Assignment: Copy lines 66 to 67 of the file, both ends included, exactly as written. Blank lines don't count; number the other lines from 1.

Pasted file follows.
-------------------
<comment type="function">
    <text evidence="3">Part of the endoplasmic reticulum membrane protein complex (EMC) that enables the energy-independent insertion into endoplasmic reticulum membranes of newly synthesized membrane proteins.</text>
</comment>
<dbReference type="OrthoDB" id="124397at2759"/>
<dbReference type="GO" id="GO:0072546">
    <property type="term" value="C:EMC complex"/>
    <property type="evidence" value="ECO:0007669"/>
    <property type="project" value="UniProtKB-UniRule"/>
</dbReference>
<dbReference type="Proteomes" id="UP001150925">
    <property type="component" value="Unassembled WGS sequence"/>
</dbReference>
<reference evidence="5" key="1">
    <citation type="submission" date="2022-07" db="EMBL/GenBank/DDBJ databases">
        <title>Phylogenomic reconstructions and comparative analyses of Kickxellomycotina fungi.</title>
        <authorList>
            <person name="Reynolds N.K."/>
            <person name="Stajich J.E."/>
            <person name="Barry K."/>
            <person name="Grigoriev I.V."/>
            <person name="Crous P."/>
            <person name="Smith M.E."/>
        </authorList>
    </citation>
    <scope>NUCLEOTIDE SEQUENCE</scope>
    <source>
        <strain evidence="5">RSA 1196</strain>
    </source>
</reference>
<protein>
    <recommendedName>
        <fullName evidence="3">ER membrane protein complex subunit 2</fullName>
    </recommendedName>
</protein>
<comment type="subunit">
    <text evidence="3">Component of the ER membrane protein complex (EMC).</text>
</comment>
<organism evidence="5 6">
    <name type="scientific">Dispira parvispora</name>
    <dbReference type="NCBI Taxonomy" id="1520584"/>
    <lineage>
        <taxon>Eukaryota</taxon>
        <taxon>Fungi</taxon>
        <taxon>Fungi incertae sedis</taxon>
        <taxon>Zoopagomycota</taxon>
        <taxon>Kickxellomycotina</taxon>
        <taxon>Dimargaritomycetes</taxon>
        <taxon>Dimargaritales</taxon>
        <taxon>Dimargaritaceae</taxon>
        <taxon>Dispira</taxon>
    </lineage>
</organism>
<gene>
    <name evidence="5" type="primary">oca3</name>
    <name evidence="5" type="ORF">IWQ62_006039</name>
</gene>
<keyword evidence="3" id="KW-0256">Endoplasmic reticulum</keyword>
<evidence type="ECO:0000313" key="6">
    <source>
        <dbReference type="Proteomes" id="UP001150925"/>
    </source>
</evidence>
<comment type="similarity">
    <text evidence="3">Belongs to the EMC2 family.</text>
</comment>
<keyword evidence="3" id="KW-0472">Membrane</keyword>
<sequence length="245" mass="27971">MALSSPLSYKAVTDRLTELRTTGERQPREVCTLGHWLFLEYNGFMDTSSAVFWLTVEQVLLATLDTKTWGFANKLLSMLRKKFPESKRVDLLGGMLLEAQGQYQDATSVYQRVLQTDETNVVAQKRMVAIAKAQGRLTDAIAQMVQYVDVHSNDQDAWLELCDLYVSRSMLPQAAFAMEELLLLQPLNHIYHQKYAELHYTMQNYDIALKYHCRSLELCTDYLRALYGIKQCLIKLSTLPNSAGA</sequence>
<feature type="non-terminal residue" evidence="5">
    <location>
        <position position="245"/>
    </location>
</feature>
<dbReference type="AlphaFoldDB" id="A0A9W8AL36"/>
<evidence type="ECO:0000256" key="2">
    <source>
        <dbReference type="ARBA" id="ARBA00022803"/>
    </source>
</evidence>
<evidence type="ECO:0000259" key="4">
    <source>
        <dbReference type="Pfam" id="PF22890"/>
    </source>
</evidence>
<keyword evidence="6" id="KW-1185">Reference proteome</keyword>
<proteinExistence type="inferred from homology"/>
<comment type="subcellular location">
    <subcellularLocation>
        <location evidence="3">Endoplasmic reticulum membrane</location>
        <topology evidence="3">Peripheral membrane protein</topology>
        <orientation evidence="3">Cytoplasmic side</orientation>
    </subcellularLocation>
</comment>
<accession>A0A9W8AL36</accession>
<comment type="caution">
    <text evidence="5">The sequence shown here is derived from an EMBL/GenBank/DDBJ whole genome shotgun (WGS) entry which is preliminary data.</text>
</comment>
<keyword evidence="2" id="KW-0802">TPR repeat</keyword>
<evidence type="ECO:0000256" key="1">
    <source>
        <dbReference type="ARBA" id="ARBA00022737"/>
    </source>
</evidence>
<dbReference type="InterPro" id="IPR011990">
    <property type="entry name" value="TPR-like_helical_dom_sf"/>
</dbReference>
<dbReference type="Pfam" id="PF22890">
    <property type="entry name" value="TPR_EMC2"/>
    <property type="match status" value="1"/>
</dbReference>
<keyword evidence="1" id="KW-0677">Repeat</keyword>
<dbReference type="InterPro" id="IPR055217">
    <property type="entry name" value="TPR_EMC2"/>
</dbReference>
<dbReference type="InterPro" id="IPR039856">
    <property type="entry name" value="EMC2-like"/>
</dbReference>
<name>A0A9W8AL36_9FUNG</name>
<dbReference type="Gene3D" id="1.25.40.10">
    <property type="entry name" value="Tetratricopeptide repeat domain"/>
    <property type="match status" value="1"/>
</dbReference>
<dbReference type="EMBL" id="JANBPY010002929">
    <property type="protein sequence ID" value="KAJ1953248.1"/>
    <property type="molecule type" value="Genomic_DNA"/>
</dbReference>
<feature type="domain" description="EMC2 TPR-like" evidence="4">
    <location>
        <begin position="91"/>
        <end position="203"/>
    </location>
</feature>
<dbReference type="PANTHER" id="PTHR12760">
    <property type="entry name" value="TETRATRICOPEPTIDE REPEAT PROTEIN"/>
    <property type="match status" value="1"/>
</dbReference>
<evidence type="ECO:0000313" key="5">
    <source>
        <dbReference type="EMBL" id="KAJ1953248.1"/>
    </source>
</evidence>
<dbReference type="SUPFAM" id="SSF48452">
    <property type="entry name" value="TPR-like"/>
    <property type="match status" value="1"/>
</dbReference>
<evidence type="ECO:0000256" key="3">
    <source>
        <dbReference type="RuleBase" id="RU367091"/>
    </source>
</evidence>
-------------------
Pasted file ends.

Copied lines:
<keyword evidence="3" id="KW-0472">Membrane</keyword>
<sequence length="245" mass="27971">MALSSPLSYKAVTDRLTELRTTGERQPREVCTLGHWLFLEYNGFMDTSSAVFWLTVEQVLLATLDTKTWGFANKLLSMLRKKFPESKRVDLLGGMLLEAQGQYQDATSVYQRVLQTDETNVVAQKRMVAIAKAQGRLTDAIAQMVQYVDVHSNDQDAWLELCDLYVSRSMLPQAAFAMEELLLLQPLNHIYHQKYAELHYTMQNYDIALKYHCRSLELCTDYLRALYGIKQCLIKLSTLPNSAGA</sequence>